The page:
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In 2016, McDonald’s made the decision to remove TBHQ from their McNuggets. Considering the list of questionable ingredients that feature in fast food, one has to wonder why the fast food giant took such a stance with this particular ingredient. So, what is TBHQ, and why is everyone so worried about it being in their food?

What is TBHQ?

TBHQ (tertiary butylhydroquinone) is a preservative and antioxidant whose use was approved by The Food and Drug Administration (FDA) in 1972, with them labeling it as GRAS, or “Generally Recognized as Safe.”

Now, you may be reading that and thinking how exactly TBHQ is an antioxidant if it’s not naturally found in foods like blueberries and spinach?

The answer? 

It is an antioxidant because it prevents foods from oxidizing, ensuring that they don’t become stale or unappetizing, increasing their shelf life. 

So, which foods contain TBHQ? Well, any food that you’d store in the cupboard or freezer. These foods include, but are not limited to:

  • Processed fats and oils like canola oil
  • Microwave popcorn
  • Crackers
  • Cake and muffin mix
  • Pre-packaged and frozen foods like casseroles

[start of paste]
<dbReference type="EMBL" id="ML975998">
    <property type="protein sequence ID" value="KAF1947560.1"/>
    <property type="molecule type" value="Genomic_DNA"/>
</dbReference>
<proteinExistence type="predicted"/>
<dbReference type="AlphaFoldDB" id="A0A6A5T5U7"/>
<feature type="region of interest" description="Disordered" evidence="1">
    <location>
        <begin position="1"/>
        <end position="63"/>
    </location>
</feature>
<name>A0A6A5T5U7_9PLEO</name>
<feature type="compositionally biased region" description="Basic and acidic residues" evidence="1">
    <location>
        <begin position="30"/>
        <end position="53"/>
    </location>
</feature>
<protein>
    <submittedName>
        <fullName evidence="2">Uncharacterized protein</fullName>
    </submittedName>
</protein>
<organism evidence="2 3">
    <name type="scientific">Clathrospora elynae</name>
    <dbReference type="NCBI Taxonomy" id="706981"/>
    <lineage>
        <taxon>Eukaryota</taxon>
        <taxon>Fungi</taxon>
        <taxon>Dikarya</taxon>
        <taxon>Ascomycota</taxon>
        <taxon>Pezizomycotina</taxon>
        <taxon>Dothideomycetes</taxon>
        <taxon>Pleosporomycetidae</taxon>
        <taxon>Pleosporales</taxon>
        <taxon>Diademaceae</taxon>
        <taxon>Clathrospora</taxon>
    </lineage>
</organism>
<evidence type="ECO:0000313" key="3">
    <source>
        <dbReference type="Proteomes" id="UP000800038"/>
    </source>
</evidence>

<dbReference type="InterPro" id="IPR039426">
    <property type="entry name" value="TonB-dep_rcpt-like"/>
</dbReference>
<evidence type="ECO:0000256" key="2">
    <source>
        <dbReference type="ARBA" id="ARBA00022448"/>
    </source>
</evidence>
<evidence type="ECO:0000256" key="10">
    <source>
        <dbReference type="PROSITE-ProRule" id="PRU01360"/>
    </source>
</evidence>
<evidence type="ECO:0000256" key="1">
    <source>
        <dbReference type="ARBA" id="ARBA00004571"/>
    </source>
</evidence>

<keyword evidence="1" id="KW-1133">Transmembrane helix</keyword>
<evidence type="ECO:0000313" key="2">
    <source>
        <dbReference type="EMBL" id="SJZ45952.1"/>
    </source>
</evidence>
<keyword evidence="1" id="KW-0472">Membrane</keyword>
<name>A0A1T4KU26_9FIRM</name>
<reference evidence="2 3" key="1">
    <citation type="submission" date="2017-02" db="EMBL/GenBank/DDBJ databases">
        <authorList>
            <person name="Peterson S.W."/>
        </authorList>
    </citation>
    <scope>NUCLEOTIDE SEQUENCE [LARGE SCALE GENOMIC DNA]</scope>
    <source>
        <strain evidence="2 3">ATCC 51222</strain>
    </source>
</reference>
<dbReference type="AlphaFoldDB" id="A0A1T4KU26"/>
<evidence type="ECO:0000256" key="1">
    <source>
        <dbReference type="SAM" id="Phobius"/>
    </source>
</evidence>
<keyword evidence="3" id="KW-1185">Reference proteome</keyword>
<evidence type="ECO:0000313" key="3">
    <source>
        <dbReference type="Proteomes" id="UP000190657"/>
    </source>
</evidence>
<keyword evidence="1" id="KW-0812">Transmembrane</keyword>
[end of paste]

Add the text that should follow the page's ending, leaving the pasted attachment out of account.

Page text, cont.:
• Soft drinks

But food isn’t the only way you’ll come into contact with this ingredient. As mentioned, the function of TBHQ is to prevent the degradation of goods, so manufacturers also use it in paints, varnishes, cosmetics, and even some pet foods. and skin care products. 

Is TBHQ safe?

Well, it’s complicated. 

Yes, the ingredient has been approved by the FDA and the regulatory body even determined that a food’s TBHQ content should not account for more than 0.02 percent of an item’s total fat and oil content. 

However, considering that the consumption of processed and pre-packaged food has continuously increased in the majority of the population in the past two decades, it’s safe to say that we’re eating more TBHQ than the FDA intended. 

“Since the FDA cleared its usage back in 1972, the use of packaged, processed, and frozen meals have increased in popularity, thus increasing the overall consumption of TBHQ,” says Hailey James, RDN-E, a registered dietitian with Wellory Nutrition Coach, to Verywell Fit.

So, how is this increase in consumption affecting our health?

Health Dangers of TBHQ

Can affect the immune system

One priority that many of us have followed after 2020 is strengthening the health of our immune system, and one way to do so would be to reduce our intake of TBHQ. 

According to a recent study published in Life, TBHQ was found to regulate the virus-dependent processes in both influenza and SARS-CoV-2 infections. 

Additionally, an older study from Michigan State University suggested that the ingredient may impact the activation of immune system cells responsible for fighting viruses.

2. May Increase Cancer Risk

Research into the potential link between TBHQ and cancer is, at best, inconclusive.